After a month and a half of investigation, Goodwill announced that 330 of its stores in 20 states were impacted by a credit card breach, in which an estimated 868,000 cards were compromised.
Goodwill’s investigation revealed that malware had been installed on a third-party vendor system used by 10% of its franchised stores to process credit cards. Twenty of Goodwill’s 158 regional headquarters in the United States were impacted by the breach, because of the shared third-party system. When the investigation first started in July, Goodwill stressed the fact that the company does not have a centralized payment system because it is a franchise.
The malware attack on the vendor’s systems occurred sporadically from Feb. 10, 2013, to Aug. 14, 2014, Gibbons , President and CEO of Goodwill Industries International (GII) wrote, adding that the card data includes names, payment card numbers and expiration dates. He said that there is no evidence of other information, including addresses and PINs, being compromised.
Goodwill says it has it has received “a very limited number of reports” of fraudulent activity from credit cards connected to Goodwill stores. Goodwill spokesperson Lauren Lawson said the investigation did not reveal specifics about the number of compromised cards, but Goodwill is estimating that 868,000 cards were compromised.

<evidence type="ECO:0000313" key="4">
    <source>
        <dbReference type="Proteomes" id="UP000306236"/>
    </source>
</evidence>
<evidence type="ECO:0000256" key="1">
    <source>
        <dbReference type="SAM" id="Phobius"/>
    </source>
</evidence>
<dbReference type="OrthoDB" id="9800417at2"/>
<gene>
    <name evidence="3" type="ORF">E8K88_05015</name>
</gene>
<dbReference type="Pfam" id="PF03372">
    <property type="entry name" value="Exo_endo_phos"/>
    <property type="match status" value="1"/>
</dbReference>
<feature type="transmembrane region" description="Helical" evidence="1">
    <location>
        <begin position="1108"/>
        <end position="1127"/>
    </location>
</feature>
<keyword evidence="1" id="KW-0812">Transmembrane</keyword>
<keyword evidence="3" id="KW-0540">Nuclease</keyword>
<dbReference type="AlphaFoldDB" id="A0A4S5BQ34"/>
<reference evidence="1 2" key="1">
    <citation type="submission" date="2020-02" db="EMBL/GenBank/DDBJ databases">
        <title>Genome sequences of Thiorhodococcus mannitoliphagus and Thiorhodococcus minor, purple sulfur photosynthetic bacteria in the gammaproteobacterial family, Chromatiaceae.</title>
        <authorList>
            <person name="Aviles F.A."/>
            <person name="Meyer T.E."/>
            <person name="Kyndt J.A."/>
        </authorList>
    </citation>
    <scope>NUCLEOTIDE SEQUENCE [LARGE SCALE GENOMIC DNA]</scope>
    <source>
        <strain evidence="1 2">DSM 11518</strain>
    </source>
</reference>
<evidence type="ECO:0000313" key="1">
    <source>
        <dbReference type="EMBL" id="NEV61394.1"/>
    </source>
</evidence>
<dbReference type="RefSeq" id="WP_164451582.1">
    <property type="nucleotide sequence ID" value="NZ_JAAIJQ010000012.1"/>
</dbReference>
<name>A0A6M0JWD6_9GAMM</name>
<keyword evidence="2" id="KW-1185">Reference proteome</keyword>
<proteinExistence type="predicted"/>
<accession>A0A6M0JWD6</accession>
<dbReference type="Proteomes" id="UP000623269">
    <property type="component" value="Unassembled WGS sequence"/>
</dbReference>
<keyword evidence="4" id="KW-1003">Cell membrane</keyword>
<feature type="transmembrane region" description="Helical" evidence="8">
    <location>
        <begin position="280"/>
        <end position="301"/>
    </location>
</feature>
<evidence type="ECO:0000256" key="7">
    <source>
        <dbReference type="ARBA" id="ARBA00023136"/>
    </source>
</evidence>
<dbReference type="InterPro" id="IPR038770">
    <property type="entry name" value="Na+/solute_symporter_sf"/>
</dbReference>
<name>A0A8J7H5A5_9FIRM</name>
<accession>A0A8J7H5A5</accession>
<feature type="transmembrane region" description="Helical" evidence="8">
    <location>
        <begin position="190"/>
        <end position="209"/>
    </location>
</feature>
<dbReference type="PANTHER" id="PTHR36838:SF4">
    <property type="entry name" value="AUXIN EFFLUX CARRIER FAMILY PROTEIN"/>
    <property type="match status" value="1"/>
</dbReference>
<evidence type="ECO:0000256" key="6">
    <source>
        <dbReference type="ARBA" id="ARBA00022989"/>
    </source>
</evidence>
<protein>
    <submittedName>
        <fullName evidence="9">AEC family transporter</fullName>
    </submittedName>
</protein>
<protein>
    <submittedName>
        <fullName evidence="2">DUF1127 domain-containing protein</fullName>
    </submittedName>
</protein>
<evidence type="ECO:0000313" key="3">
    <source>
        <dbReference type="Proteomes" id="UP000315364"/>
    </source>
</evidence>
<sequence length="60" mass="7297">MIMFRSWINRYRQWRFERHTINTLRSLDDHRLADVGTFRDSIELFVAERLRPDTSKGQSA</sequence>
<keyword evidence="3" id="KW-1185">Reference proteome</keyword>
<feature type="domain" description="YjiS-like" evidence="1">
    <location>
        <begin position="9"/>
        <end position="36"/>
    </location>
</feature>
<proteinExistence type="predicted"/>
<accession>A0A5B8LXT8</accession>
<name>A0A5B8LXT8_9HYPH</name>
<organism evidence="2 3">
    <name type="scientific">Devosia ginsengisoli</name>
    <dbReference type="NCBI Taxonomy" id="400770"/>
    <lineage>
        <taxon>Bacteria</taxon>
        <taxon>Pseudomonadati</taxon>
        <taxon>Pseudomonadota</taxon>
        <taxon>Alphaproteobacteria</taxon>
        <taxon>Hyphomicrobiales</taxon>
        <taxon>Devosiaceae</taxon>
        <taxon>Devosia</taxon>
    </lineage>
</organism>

“Our outside forensic expert has confirmed that the malware is known as rawpos, according to the Symantec reference,” Lawson said. “This data compromise incident is not related to the [‘Backoff’] malware.”
Lawson confirmed that she was referring to the malware in this Symantec post, which states that ‘Infostealer.Rawpos,’ a trojan discovered in February of this year, is designed to steal confidential information from compromised computers.
Goodwill has stopped using the affected third-party vendor for payment card processing and has found no evidence of infections on any of its internal systems.
“Because this incident did not affect social security numbers, Goodwill is not offering credit monitoring services at this time,” Lawson said.
Actions are being taken to ensure a similar incident does not occur again, which include launching an enterprise wide Member Security Taskforce and establishing working agreements with security organizations to ensure best security practices are used, Lawson said.
“[GII] is working with the 158 independent, community-based Goodwill members across the country to launch an effort to harden their infrastructure,” Lawson said. “GII has intensified its educational efforts to include seminars and peer to peer learning opportunities about data security/PCI.”
A full list of impacted stores can be found on Goodwill’s website.